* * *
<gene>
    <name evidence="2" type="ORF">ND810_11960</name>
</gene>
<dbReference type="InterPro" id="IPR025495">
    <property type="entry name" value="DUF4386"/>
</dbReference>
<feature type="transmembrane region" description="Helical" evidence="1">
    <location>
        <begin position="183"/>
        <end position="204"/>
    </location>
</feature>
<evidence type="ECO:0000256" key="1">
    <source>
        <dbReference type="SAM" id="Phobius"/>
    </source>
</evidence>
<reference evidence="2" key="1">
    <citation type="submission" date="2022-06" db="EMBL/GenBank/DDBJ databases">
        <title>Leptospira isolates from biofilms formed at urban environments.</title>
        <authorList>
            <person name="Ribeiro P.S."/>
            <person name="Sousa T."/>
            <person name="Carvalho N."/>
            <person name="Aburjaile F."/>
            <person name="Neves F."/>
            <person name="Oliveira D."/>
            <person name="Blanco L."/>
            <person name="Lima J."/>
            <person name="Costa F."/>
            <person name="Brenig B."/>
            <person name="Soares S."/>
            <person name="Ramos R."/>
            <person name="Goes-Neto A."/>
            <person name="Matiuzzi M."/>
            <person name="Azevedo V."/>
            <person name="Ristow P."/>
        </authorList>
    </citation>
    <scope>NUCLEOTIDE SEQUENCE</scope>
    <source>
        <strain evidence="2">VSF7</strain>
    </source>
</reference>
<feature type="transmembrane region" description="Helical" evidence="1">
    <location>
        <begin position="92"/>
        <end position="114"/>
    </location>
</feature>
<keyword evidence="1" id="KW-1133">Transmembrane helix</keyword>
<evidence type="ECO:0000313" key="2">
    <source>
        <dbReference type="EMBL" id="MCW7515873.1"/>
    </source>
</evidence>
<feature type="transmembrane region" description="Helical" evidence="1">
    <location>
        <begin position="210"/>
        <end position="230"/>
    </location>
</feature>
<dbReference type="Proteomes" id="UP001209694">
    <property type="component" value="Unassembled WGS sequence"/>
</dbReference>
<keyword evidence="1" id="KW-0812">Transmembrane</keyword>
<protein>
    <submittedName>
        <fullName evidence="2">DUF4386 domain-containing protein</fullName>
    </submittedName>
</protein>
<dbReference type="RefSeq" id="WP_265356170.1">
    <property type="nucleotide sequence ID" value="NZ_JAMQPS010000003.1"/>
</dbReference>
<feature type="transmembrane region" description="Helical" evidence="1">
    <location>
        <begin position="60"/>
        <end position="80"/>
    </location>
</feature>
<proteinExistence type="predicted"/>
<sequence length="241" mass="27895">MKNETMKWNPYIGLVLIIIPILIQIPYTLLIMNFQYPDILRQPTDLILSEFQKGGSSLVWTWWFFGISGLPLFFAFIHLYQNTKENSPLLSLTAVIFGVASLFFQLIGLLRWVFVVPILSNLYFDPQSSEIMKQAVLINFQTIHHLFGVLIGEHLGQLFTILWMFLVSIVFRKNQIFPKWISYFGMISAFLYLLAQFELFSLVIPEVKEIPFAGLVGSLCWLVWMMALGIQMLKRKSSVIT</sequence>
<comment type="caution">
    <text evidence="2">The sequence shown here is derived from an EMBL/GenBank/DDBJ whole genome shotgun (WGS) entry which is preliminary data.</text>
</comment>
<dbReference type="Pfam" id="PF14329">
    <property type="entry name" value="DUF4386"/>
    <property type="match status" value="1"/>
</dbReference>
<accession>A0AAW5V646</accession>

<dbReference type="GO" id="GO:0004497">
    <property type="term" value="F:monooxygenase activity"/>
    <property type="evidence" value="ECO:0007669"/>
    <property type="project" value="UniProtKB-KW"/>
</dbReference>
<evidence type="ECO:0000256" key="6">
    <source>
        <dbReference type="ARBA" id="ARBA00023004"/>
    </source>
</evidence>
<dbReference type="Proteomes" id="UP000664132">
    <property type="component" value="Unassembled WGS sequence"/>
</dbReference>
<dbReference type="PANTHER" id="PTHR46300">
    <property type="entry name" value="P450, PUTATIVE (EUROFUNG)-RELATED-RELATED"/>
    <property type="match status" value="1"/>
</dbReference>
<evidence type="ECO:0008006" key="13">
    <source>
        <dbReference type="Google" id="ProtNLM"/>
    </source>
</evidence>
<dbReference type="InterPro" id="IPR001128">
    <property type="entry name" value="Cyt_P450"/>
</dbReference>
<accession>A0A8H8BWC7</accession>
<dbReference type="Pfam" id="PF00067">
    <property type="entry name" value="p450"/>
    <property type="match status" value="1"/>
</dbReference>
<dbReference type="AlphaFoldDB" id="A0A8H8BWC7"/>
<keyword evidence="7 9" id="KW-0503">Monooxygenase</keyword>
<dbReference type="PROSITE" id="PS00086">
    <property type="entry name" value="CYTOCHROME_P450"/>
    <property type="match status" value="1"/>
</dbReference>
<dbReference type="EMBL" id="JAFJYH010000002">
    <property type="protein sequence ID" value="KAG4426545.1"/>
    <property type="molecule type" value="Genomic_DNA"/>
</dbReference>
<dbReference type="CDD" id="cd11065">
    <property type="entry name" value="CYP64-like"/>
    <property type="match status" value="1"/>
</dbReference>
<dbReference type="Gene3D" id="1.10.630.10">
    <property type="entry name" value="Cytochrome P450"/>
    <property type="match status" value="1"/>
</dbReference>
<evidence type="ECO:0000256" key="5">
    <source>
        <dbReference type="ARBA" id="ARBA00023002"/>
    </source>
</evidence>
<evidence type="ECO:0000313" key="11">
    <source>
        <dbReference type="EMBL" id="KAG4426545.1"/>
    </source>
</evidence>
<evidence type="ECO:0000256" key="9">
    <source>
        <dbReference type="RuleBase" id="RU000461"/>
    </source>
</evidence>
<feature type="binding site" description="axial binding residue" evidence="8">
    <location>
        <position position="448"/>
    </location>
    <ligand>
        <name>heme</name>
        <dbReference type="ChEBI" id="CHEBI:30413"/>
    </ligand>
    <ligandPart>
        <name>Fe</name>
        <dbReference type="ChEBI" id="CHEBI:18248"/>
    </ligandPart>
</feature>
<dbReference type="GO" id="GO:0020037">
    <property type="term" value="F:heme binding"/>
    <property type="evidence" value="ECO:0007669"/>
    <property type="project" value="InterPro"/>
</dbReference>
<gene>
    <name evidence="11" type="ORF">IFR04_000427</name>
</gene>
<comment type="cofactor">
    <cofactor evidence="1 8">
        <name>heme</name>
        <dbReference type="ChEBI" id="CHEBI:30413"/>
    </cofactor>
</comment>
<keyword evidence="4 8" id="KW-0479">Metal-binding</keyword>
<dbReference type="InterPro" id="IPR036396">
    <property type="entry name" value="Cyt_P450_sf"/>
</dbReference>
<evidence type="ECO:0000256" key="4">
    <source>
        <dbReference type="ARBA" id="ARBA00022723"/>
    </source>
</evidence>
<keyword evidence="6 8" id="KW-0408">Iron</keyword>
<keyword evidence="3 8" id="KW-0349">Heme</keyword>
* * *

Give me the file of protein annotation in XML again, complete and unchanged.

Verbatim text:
<gene>
    <name evidence="2" type="ORF">ND810_11960</name>
</gene>
<dbReference type="InterPro" id="IPR025495">
    <property type="entry name" value="DUF4386"/>
</dbReference>
<feature type="transmembrane region" description="Helical" evidence="1">
    <location>
        <begin position="183"/>
        <end position="204"/>
    </location>
</feature>
<evidence type="ECO:0000256" key="1">
    <source>
        <dbReference type="SAM" id="Phobius"/>
    </source>
</evidence>
<reference evidence="2" key="1">
    <citation type="submission" date="2022-06" db="EMBL/GenBank/DDBJ databases">
        <title>Leptospira isolates from biofilms formed at urban environments.</title>
        <authorList>
            <person name="Ribeiro P.S."/>
            <person name="Sousa T."/>
            <person name="Carvalho N."/>
            <person name="Aburjaile F."/>
            <person name="Neves F."/>
            <person name="Oliveira D."/>
            <person name="Blanco L."/>
            <person name="Lima J."/>
            <person name="Costa F."/>
            <person name="Brenig B."/>
            <person name="Soares S."/>
            <person name="Ramos R."/>
            <person name="Goes-Neto A."/>
            <person name="Matiuzzi M."/>
            <person name="Azevedo V."/>
            <person name="Ristow P."/>
        </authorList>
    </citation>
    <scope>NUCLEOTIDE SEQUENCE</scope>
    <source>
        <strain evidence="2">VSF7</strain>
    </source>
</reference>
<feature type="transmembrane region" description="Helical" evidence="1">
    <location>
        <begin position="92"/>
        <end position="114"/>
    </location>
</feature>
<keyword evidence="1" id="KW-1133">Transmembrane helix</keyword>
<evidence type="ECO:0000313" key="2">
    <source>
        <dbReference type="EMBL" id="MCW7515873.1"/>
    </source>
</evidence>
<feature type="transmembrane region" description="Helical" evidence="1">
    <location>
        <begin position="210"/>
        <end position="230"/>
    </location>
</feature>
<dbReference type="Proteomes" id="UP001209694">
    <property type="component" value="Unassembled WGS sequence"/>
</dbReference>
<keyword evidence="1" id="KW-0812">Transmembrane</keyword>
<protein>
    <submittedName>
        <fullName evidence="2">DUF4386 domain-containing protein</fullName>
    </submittedName>
</protein>
<dbReference type="RefSeq" id="WP_265356170.1">
    <property type="nucleotide sequence ID" value="NZ_JAMQPS010000003.1"/>
</dbReference>
<feature type="transmembrane region" description="Helical" evidence="1">
    <location>
        <begin position="60"/>
        <end position="80"/>
    </location>
</feature>
<proteinExistence type="predicted"/>
<sequence length="241" mass="27895">MKNETMKWNPYIGLVLIIIPILIQIPYTLLIMNFQYPDILRQPTDLILSEFQKGGSSLVWTWWFFGISGLPLFFAFIHLYQNTKENSPLLSLTAVIFGVASLFFQLIGLLRWVFVVPILSNLYFDPQSSEIMKQAVLINFQTIHHLFGVLIGEHLGQLFTILWMFLVSIVFRKNQIFPKWISYFGMISAFLYLLAQFELFSLVIPEVKEIPFAGLVGSLCWLVWMMALGIQMLKRKSSVIT</sequence>
<comment type="caution">
    <text evidence="2">The sequence shown here is derived from an EMBL/GenBank/DDBJ whole genome shotgun (WGS) entry which is preliminary data.</text>
</comment>
<dbReference type="Pfam" id="PF14329">
    <property type="entry name" value="DUF4386"/>
    <property type="match status" value="1"/>
</dbReference>
<accession>A0AAW5V646</accession>

<dbReference type="GO" id="GO:0004497">
    <property type="term" value="F:monooxygenase activity"/>
    <property type="evidence" value="ECO:0007669"/>
    <property type="project" value="UniProtKB-KW"/>
</dbReference>
<evidence type="ECO:0000256" key="6">
    <source>
        <dbReference type="ARBA" id="ARBA00023004"/>
    </source>
</evidence>
<dbReference type="Proteomes" id="UP000664132">
    <property type="component" value="Unassembled WGS sequence"/>
</dbReference>
<dbReference type="PANTHER" id="PTHR46300">
    <property type="entry name" value="P450, PUTATIVE (EUROFUNG)-RELATED-RELATED"/>
    <property type="match status" value="1"/>
</dbReference>
<evidence type="ECO:0008006" key="13">
    <source>
        <dbReference type="Google" id="ProtNLM"/>
    </source>
</evidence>
<dbReference type="InterPro" id="IPR001128">
    <property type="entry name" value="Cyt_P450"/>
</dbReference>
<accession>A0A8H8BWC7</accession>
<dbReference type="Pfam" id="PF00067">
    <property type="entry name" value="p450"/>
    <property type="match status" value="1"/>
</dbReference>
<dbReference type="AlphaFoldDB" id="A0A8H8BWC7"/>
<keyword evidence="7 9" id="KW-0503">Monooxygenase</keyword>
<dbReference type="PROSITE" id="PS00086">
    <property type="entry name" value="CYTOCHROME_P450"/>
    <property type="match status" value="1"/>
</dbReference>
<dbReference type="EMBL" id="JAFJYH010000002">
    <property type="protein sequence ID" value="KAG4426545.1"/>
    <property type="molecule type" value="Genomic_DNA"/>
</dbReference>
<dbReference type="CDD" id="cd11065">
    <property type="entry name" value="CYP64-like"/>
    <property type="match status" value="1"/>
</dbReference>
<dbReference type="Gene3D" id="1.10.630.10">
    <property type="entry name" value="Cytochrome P450"/>
    <property type="match status" value="1"/>
</dbReference>
<evidence type="ECO:0000256" key="5">
    <source>
        <dbReference type="ARBA" id="ARBA00023002"/>
    </source>
</evidence>
<evidence type="ECO:0000313" key="11">
    <source>
        <dbReference type="EMBL" id="KAG4426545.1"/>
    </source>
</evidence>
<evidence type="ECO:0000256" key="9">
    <source>
        <dbReference type="RuleBase" id="RU000461"/>
    </source>
</evidence>
<feature type="binding site" description="axial binding residue" evidence="8">
    <location>
        <position position="448"/>
    </location>
    <ligand>
        <name>heme</name>
        <dbReference type="ChEBI" id="CHEBI:30413"/>
    </ligand>
    <ligandPart>
        <name>Fe</name>
        <dbReference type="ChEBI" id="CHEBI:18248"/>
    </ligandPart>
</feature>
<dbReference type="GO" id="GO:0020037">
    <property type="term" value="F:heme binding"/>
    <property type="evidence" value="ECO:0007669"/>
    <property type="project" value="InterPro"/>
</dbReference>
<gene>
    <name evidence="11" type="ORF">IFR04_000427</name>
</gene>
<comment type="cofactor">
    <cofactor evidence="1 8">
        <name>heme</name>
        <dbReference type="ChEBI" id="CHEBI:30413"/>
    </cofactor>
</comment>
<keyword evidence="4 8" id="KW-0479">Metal-binding</keyword>
<dbReference type="InterPro" id="IPR036396">
    <property type="entry name" value="Cyt_P450_sf"/>
</dbReference>
<evidence type="ECO:0000256" key="4">
    <source>
        <dbReference type="ARBA" id="ARBA00022723"/>
    </source>
</evidence>
<keyword evidence="6 8" id="KW-0408">Iron</keyword>
<keyword evidence="3 8" id="KW-0349">Heme</keyword>